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All of contentious $60M NWT housing fund will now be spent this year

Tulita in June 2020. Sarah Pruys/Cabin Radio

The entirety of a $60-million federal housing fund for the NWT – the source of much confusion and frustration as it languished untouched for a year – has been allocated in one go.

The territorial and federal governments said on Monday the $60 million will now be spent on 126 units across the NWT. The governments called this “the largest single-year housing investment in NWT by any federal government in recent history.”

While a joint news release issued by the governments stated the units would be new, NWT housing minister Paulie Chinna said 17 of the 126 would be major repair projects involving existing units.

“This is the first major increase in public housing in over 25 years and it will make an impact for our revenue and stable housing,” Chinna said.



$25.5 million will be used by the NWT Housing Corporation to build 60 affordable units – the governments did not define what will be considered affordable – in 16 of the territory’s smaller communities. Construction of all 60 is expected to start this year.

$34.5 million will be given to Indigenous governments and organizations to open 66 more units “through the repair and new construction of mixed-income, mixed-tenure, and mixed-use housing.”

Monday’s announcement came after parliamentary housing secretary Adam Vaughan last week expressed frustration that the NWT government had not touched any of the $60 million. The money is part of a national co-investment fund, meaning that any projects backed using the cash must have multiple sources of financial support.

“They’re sitting on $60 million in capital funding,” Vaughan said of the territory in a call with housing and homelessness groups.



Recounting an earlier meeting between federal housing minister Ahmed Hussen and his NWT counterpart Chinna, Vaughan said Hussen asked why the $60 million had not been spent.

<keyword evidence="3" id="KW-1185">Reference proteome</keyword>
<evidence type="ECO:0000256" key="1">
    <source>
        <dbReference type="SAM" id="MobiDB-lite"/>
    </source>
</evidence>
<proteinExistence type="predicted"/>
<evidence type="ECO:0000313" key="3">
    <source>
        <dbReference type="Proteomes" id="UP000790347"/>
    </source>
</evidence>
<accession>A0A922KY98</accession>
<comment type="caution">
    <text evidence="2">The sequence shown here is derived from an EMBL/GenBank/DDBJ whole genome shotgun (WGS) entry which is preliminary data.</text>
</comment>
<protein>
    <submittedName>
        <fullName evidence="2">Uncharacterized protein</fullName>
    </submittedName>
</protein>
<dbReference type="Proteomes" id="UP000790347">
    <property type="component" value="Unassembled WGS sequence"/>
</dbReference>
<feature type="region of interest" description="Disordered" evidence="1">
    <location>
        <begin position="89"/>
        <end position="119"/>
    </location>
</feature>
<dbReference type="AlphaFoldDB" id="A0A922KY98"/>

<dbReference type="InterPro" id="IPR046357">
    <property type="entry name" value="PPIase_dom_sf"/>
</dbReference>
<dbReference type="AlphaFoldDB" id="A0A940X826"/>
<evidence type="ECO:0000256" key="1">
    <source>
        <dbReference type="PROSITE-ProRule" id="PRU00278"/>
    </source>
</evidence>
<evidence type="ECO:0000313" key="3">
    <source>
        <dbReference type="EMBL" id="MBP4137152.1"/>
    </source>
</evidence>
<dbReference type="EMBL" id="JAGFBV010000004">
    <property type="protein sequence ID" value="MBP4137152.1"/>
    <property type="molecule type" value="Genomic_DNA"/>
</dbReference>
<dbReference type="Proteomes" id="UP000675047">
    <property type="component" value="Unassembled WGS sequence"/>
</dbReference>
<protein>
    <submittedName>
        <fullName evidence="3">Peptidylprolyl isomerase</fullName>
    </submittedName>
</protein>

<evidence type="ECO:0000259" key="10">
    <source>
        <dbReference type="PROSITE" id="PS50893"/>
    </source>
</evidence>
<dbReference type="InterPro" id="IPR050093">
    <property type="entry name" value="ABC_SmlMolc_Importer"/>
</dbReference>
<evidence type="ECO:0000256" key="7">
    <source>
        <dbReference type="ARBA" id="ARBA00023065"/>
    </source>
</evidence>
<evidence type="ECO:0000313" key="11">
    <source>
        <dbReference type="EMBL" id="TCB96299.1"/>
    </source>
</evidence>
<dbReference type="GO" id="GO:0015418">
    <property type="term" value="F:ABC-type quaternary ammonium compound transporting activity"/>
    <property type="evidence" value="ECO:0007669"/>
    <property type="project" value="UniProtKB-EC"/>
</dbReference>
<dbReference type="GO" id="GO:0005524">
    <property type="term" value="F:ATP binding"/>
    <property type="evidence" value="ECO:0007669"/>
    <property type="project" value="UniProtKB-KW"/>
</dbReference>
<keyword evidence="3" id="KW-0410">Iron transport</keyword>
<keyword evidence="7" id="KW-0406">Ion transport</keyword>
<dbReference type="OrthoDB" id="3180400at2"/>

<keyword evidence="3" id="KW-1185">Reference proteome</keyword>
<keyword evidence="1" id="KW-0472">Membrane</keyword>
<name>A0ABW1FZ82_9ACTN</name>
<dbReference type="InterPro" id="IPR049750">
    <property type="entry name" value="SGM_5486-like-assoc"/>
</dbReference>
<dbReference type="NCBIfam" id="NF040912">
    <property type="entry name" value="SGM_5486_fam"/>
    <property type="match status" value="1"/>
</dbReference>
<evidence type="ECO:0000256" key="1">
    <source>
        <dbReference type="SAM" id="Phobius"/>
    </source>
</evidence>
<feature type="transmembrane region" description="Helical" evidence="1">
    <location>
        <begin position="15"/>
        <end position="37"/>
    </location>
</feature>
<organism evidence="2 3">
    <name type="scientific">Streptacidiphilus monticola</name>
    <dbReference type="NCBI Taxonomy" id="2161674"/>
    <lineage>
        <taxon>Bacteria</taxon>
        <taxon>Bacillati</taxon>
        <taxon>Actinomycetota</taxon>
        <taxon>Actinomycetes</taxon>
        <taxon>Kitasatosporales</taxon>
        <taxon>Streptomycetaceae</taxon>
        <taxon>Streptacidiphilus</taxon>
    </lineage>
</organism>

“For God’s sake, there’s money sitting here you could have been spending last year,” Vaughan continued, characterizing the exchange.

Fate of rapid housing projects unclear

Several NWT projects hoping for funding from the federal Rapid Housing Initiative discovered last week they would not receive money. Project leaders said they had been told part of the reason they missed out was the NWT government’s reluctance to spend the $60 million in the separate co-investment fund.

What happens to some of those rapid housing projects now is not clear.

Vaughan last week suggested Ottawa wanted the GNWT to free up some of the $60 million to fund those rapid housing proposals. Yet Monday’s announcement suggests the entire $60 million is now accounted for, and several of the rapid housing project teams – for example, the City of Yellowknife and YWCA NWT – do not appear to be included.

At a news conference on Monday morning, government representatives said the NWT Housing Corporation had submitted 17 applications for Rapid Housing Initiative funding across the territory.

However there was no exact list of which rapid housing proposals were funded, and what would happen to other groups’ proposals – such as those from the city and YWCA – was not clear.

Which communities will benefit?

The federal and territorial governments did not immediately state which Indigenous governments and groups would receive a share of the $34.5 million.



They did, however, break down which communities would benefit from the NWT Housing Corporation’s $24.5-million share.

Behchokǫ̀ will receive six new builds. Twelve communities will receive four new builds: Délı̨nę, Fort Good Hope, Fort Liard, Fort Providence, Fort Resolution, Kakisa, Łútsël K’é, Nahanni Butte, Paulatuk, Tsiigehtchic, Tuktoyaktuk, and Tulita.

Ndılǫ and Dettah, Sambaa K’e, and Colville Lake will each receive two new builds.